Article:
Having a role, structure and routine is a theme encompassing being valued and acknowledged within family, community and society. This value is about knowing boundaries and culturally acceptable behaviours which support having a role for oneself and participating in paid and unpaid roles using capabilities and skills from non-formal education. In the 12 months prior to the 2008 survey, 78% of Aboriginal and Torres Strait Islander Australians had lived in one dwelling— suggesting stability in housing and routine. Informal learning activities were undertaken with most children aged 0–14 years (94%). Most children in this age group (71%) also cleaned their teeth at least once per day.
Feeling safe is a theme encompassing relationships that can sustain disagreement, cultural competency, emotional security, and safe places where there is no physical or lateral violence. Data from 2008 NATSISS show that 81% of Aboriginal and Torres Strait Islander children aged 2–14 years were not bullied or treated unfairly at school because of their Indigeneity. In addition, 75% of those aged 15 years and over had not experienced violence in the last 12 months. In the five years prior to the survey, 97% of Indigenous Australians had not been incarcerated (91% have never been incarcerated in their lifetime).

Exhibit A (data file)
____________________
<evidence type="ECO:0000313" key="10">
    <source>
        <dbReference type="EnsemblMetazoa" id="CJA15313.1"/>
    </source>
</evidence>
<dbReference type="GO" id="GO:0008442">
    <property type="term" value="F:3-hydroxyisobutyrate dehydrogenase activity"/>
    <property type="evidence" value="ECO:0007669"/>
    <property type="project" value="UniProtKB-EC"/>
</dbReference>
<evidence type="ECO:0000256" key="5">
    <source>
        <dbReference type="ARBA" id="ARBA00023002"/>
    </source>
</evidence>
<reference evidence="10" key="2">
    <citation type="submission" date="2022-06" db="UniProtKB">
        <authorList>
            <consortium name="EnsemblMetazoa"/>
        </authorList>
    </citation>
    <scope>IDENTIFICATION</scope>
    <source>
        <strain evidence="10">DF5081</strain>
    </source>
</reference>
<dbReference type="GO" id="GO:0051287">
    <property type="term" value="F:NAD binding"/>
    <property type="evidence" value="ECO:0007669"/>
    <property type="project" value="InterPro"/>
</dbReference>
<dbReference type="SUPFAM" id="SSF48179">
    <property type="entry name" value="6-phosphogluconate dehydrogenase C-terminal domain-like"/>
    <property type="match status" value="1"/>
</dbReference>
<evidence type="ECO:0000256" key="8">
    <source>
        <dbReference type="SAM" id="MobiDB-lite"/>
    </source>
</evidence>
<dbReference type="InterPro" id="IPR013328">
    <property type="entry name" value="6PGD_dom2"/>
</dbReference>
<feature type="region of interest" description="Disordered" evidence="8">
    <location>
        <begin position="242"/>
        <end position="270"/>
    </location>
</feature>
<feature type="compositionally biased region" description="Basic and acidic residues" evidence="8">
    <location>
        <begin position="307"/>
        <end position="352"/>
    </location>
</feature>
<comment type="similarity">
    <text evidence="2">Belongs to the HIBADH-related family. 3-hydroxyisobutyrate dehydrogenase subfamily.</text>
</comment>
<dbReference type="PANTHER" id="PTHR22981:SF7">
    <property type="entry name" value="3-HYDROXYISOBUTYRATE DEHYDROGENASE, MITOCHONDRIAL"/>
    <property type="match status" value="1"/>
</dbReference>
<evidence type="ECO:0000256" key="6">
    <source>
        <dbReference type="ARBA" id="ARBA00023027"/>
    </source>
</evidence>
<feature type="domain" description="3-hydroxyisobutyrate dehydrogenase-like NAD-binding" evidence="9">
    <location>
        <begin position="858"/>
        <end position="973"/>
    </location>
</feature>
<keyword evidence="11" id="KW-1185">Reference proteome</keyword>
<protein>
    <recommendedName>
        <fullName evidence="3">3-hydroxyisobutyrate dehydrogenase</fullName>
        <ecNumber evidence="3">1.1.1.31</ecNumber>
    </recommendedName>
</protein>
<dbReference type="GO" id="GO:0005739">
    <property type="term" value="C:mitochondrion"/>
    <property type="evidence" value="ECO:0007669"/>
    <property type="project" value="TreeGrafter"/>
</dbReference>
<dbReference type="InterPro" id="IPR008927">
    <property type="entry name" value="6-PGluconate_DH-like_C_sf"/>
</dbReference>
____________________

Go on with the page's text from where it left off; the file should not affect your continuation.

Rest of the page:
The final theme, Vitality covers community infrastructure, access to services, education, health, income and employment. NATSISS 2008 data show that half of Aboriginal and Torres Strait Islander adults had no disability or long-term health condition and 68% experienced low/moderate levels of psychological distress. There was no smoking inside the house in the majority of households (70%). The majority of children aged 0–14 years did not have problems sleeping (76%) and 74% of children aged 4–14 years spent at least 60 minutes every day being physically active. Many Aboriginal and Torres Strait Islander people are seeking to improve their knowledge, skills and qualifications, with 33% of those aged 15 years and over intending to study in the future. Education was the main purpose of Internet use for children (54%), while overall 30% reported using the Internet for education or study.
Implications:Community functioning for Aboriginal and Torres Strait Islander peoples should be assessed within a framework that reflects the values of Indigenous Australians themselves. Community functioning scores present a national quantitative measure of functioning and suggest differences between remoteness, sex, age groups, and states and territories. Policy makers need to listen carefully to the voices of Aboriginal and Torres Strait Islander peoples themselves when assessing community functioning and the approaches that will enhance functioning.